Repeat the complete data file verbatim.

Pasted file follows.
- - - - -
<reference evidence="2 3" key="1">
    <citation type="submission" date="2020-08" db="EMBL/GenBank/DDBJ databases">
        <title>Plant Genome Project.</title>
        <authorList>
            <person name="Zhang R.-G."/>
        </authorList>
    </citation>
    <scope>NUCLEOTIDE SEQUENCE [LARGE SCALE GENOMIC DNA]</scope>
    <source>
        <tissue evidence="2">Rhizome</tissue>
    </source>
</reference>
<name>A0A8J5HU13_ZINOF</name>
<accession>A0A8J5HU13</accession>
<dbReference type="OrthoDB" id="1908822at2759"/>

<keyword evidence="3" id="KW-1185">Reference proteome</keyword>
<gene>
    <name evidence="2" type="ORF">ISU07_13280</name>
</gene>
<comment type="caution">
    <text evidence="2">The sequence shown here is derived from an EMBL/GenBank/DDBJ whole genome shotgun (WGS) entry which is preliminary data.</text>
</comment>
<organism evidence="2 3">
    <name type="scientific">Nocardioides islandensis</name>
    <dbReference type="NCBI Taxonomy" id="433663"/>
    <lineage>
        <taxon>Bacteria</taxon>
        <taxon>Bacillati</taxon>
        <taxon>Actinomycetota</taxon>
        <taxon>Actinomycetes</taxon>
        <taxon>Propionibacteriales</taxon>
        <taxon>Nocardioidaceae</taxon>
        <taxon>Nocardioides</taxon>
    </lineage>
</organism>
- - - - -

<reference evidence="2 3" key="1">
    <citation type="submission" date="2020-08" db="EMBL/GenBank/DDBJ databases">
        <title>Plant Genome Project.</title>
        <authorList>
            <person name="Zhang R.-G."/>
        </authorList>
    </citation>
    <scope>NUCLEOTIDE SEQUENCE [LARGE SCALE GENOMIC DNA]</scope>
    <source>
        <tissue evidence="2">Rhizome</tissue>
    </source>
</reference>
<name>A0A8J5HU13_ZINOF</name>
<accession>A0A8J5HU13</accession>
<dbReference type="OrthoDB" id="1908822at2759"/>

<keyword evidence="3" id="KW-1185">Reference proteome</keyword>
<gene>
    <name evidence="2" type="ORF">ISU07_13280</name>
</gene>
<comment type="caution">
    <text evidence="2">The sequence shown here is derived from an EMBL/GenBank/DDBJ whole genome shotgun (WGS) entry which is preliminary data.</text>
</comment>
<organism evidence="2 3">
    <name type="scientific">Nocardioides islandensis</name>
    <dbReference type="NCBI Taxonomy" id="433663"/>
    <lineage>
        <taxon>Bacteria</taxon>
        <taxon>Bacillati</taxon>
        <taxon>Actinomycetota</taxon>
        <taxon>Actinomycetes</taxon>
        <taxon>Propionibacteriales</taxon>
        <taxon>Nocardioidaceae</taxon>
        <taxon>Nocardioides</taxon>
    </lineage>
</organism>